I’ve really enjoyed looking at the photos of completed January Word Prompt charts sent in. Ideas that would never have occurred to me, the way everyone’s done something that’s uniquely their own, sometimes ideas vastly different and sometimes more similar, all from the same starting point. Thank you!
This is Erika’s, who said: “I truly did one-a-day except for 22/23/24, those I filled all on the 24.”
This is Tessa’s, who says: “Sometimes I stuck to one a day, often I wanted to do more than one, sometimes did which balanced out days when I didn’t. I liked that it was on ordinary paper and for me an ideas thing rather than serious drawing.”
This is by a Skye-based creative friend, working at a slightly larger scale on her own grid, in inks.
As I said yesterday, my January word prompt chart had more gaps (18) than completed blocks (13). It was also done in pencil only (until yesterday). There’s no reason it couldn’t be done only in pencil or monochrome, but overall Studio Cat Ghost wasn’t at all impressed by my performance. Something about not leading by example, nor starting the year as I meant to continue.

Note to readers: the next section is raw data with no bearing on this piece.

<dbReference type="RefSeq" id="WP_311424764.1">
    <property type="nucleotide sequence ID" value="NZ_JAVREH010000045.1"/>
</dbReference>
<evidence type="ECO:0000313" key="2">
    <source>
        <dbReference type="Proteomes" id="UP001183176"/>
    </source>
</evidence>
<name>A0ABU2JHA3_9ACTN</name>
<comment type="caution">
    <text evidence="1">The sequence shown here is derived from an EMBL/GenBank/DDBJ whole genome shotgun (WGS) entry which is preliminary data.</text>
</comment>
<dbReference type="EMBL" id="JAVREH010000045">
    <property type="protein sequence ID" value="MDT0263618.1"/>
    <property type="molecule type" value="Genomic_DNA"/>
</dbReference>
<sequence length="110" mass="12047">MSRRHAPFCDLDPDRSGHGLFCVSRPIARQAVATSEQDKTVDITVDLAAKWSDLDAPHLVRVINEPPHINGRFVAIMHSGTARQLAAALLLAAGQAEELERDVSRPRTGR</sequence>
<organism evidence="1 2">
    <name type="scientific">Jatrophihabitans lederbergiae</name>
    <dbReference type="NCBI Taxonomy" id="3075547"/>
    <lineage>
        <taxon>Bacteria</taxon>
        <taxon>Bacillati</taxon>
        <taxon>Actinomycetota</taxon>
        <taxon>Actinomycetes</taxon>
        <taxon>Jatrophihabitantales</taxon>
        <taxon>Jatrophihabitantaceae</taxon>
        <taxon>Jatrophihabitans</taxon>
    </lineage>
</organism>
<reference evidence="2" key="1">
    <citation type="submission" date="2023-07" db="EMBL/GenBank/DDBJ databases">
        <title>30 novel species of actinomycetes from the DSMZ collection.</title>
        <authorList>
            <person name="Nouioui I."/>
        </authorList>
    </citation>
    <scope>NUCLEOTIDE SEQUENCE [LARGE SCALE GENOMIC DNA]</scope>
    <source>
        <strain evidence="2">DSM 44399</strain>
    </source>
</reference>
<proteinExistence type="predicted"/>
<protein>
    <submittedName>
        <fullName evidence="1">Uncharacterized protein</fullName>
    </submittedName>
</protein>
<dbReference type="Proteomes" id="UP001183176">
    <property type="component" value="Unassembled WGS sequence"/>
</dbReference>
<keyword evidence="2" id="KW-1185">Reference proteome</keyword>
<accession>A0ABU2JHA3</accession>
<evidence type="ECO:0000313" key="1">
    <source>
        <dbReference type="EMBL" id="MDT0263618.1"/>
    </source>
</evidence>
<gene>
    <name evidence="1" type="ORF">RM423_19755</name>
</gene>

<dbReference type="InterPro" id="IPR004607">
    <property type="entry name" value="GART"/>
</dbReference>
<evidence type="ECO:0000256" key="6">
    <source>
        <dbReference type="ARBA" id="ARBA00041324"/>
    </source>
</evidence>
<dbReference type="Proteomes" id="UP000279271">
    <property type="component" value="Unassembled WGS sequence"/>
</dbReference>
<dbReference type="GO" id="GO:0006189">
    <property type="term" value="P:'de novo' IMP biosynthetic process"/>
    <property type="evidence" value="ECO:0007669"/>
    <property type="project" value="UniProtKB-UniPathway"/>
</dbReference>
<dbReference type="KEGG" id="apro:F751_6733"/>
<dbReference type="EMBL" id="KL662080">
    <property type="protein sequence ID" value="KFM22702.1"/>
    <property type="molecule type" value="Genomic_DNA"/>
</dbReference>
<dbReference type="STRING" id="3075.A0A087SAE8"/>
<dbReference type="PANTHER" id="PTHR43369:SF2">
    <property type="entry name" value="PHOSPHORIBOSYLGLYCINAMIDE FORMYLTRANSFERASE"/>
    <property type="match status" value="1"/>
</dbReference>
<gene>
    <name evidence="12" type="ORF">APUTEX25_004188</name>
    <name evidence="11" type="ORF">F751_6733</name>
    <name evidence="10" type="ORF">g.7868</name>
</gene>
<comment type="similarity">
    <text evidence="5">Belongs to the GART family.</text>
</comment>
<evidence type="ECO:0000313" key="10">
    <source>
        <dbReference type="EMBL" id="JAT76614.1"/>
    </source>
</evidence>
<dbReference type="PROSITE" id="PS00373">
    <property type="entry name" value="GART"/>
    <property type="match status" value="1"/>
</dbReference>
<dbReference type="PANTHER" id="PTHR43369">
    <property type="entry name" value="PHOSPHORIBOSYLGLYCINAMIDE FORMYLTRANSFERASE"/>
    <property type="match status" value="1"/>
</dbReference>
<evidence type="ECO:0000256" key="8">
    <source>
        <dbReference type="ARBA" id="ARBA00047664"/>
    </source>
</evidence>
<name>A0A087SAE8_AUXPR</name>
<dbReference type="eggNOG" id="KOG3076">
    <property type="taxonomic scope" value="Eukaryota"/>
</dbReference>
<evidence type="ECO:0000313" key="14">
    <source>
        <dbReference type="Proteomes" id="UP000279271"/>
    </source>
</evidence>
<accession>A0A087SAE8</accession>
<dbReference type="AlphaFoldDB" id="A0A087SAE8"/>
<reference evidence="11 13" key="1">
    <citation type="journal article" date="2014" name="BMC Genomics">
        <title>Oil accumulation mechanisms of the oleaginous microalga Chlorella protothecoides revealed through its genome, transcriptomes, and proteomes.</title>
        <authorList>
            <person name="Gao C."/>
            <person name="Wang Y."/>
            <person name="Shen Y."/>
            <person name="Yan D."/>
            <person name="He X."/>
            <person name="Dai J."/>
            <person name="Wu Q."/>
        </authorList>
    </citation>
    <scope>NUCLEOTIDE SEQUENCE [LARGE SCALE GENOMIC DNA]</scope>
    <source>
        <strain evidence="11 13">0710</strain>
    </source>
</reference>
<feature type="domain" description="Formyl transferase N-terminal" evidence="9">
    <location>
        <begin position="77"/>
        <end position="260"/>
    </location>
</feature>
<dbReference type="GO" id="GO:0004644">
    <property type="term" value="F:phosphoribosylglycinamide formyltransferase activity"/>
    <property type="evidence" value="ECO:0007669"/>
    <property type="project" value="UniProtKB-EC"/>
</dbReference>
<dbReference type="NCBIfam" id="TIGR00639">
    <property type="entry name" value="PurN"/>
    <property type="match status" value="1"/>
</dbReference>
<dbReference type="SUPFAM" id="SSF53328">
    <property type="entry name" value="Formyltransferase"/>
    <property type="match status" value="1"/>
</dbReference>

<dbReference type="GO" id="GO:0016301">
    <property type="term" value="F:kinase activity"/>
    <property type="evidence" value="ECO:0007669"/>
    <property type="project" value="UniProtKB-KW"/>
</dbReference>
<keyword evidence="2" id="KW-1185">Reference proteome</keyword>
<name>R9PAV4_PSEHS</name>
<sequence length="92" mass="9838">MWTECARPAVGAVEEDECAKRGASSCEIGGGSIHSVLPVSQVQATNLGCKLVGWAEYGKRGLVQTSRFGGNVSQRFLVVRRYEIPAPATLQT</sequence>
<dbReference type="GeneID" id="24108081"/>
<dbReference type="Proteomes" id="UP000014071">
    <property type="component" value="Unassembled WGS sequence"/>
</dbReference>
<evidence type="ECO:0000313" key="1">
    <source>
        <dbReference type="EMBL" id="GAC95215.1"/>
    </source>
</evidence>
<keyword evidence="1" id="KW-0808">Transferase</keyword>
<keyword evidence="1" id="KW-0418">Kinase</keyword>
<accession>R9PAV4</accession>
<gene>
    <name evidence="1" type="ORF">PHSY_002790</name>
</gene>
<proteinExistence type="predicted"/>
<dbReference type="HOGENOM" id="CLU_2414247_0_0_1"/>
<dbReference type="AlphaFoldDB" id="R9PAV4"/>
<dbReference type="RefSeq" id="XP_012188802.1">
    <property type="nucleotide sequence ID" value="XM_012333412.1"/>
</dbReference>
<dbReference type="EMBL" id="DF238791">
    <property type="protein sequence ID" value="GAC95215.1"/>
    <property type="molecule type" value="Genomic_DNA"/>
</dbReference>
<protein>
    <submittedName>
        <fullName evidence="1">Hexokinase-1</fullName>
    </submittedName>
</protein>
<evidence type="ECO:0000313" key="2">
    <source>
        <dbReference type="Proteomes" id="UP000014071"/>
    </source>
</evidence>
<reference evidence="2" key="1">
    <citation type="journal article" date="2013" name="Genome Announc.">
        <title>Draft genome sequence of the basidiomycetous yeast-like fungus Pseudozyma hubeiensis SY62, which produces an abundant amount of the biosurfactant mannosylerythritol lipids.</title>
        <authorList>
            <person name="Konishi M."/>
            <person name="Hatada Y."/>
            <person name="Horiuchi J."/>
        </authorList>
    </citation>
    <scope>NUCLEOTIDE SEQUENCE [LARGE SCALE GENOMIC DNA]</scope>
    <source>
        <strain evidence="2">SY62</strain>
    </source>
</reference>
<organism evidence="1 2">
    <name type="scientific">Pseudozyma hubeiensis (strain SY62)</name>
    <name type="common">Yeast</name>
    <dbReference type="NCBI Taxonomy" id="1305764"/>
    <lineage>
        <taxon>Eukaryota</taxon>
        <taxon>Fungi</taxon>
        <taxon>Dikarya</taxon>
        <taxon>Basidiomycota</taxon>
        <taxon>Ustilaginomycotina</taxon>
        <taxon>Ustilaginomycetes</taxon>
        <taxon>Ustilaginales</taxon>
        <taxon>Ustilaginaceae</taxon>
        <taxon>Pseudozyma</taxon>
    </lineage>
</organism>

I tried telling him he should cut me some slack as I’d been away in Glasgow at Scotland’s Trade Fair, but apparently that was no excuse as all I needed was a pencil. So, rather than beat myself up about what I should have done, the gap between what I’d intended and what I actually done, I decided to spend a little more time on it, sat down with my watercolours and started adding some colour. Studio Cat supervised.
I confess, once I started adding colour I liked it a whole lot more — the result and the doing of it. It’s still got a bunch of white blocks, and most of it I would rate “could do better” (I know, I know, I’m not supposed to say this sort of thing about this activity) but that was squashed under the enjoyment I had with the watercolours and the knowledge that I ended the month with more blocks completed than not.
My blue (#23) was done with a new-to-me Daniel Smith watercolour made from genuine lapis lazuli, which has been used to create ultramarine since the 13th century for ultramarine, though these days we nearly always use French ultramarine, a synthetic, cheaper version created in the 19th century.
Studio Cat’s verdict as I tidied up: he still wants me to do a drawing of him for #28.